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Source: University of Waikato

University of Waikato researchers who have been investigating newly-discovered faults in the Hamilton Basin say a fault uncovered near Morrinsville may have also impacted the Hamilton area.

Professor David Lowe and others in his team are working on a joint project, led by GNS Science and funded by EQC, investigating newly-identified Te Puninga Fault near Morrinsville.

His team of researchers has also been working to uncover Hamilton’s seismic history by analysing liquefied layers of volcanic ash preserved within sediments that accumulate at the bottom of lakes and using them to identify earthquake activity.

“Te Puninga Fault is the closest one to the Hamilton Basin, which we have been focused on, so we are now also trying to work out if activity on Te Puninga Fault may have impacted on the Hamilton Basin, and when.”

Professor Lowe says the University was helping to analyse samples from Te Puninga Fault to date when it was active. Field work suggests the fault has been active (generating earthquakes) in the past 24,000 years and preliminary observations suggest it may have moved within the past 2,000 years. Dating being undertaken will test that and other possibilities. His team’s work in the Hamilton Basin suggested one or more of those faults had been active several times at least within the past 20,000 years.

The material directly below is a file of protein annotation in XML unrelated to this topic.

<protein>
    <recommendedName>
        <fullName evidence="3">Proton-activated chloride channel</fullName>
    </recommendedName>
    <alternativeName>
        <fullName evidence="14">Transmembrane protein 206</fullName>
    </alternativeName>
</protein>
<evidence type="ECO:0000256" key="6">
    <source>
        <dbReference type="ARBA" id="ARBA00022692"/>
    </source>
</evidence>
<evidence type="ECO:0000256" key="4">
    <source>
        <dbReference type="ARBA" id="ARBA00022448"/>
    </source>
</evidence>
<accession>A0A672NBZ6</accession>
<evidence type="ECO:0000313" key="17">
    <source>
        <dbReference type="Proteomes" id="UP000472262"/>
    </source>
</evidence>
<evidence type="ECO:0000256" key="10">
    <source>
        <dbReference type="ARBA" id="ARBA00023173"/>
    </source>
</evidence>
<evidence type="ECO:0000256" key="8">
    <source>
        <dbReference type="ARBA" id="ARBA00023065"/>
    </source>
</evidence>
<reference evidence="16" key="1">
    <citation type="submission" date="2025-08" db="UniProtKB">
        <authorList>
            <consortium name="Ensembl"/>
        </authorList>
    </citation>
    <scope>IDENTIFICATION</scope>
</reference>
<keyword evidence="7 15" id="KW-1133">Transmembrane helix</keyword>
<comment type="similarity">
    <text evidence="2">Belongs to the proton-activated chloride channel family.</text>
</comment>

The work is driven by findings from the Christchurch Earthquake inquiry, which required regions to find hidden faults and better understand the hazards and risks associated with them.

“The risk of earthquakes in our region today is no greater than it was before we discovered the faults but it is just that now we know more about it,” says Professor Lowe.

His team is using a range of dating methods to determine when Te Puninga Fault was active, including radiocarbon dating, luminescence dating, which examines when mineral grains in samples were last exposed to sunlight, and tephrochronology, which uses layers of volcanic ash of known age as a special way of dating the trench sites.

In their work on the Hamilton Basin the Waikato-led team has been taking cores from lakes in the area, their aim being to core up to 30 lakes. They identify the layers of ash in the sediments that were deposited during volcanic eruptions. Using a CT scanner at Hamilton Radiology, they have then identified signs of liquefaction within those ash layers that point to seismic activity. Liquefaction, where sediment turns to liquid, was a predominant feature of the Christchurch earthquakes.

“A key finding to come out of the inquiry into the Christchurch Earthquake was regions needed to find and better understand any hidden faults. Our work in the Hamilton Basin is a result of that.”

“Hamilton is currently classified as having a low to moderate earthquake risk; but our research will inform future understanding. What we find could impact local building codes and where people can develop in the future,” says Professor Lowe.

Professor Lowe says the University attracted Marsden Funding and funding from the Ministry of Business Innovation and Employment to carry out the research in the Hamilton Basin, carrying some of that funding over into the joint project on Te Puninga Fault, alongside GNS and EQC. Researchers from the University of Auckland, Swansea University and GNS were also involved in the Hamilton project, and support from Waikato Regional Council, Hamilton Radiology, and local iwi including Ngāti Wairere was acknowledged.

MIL OSI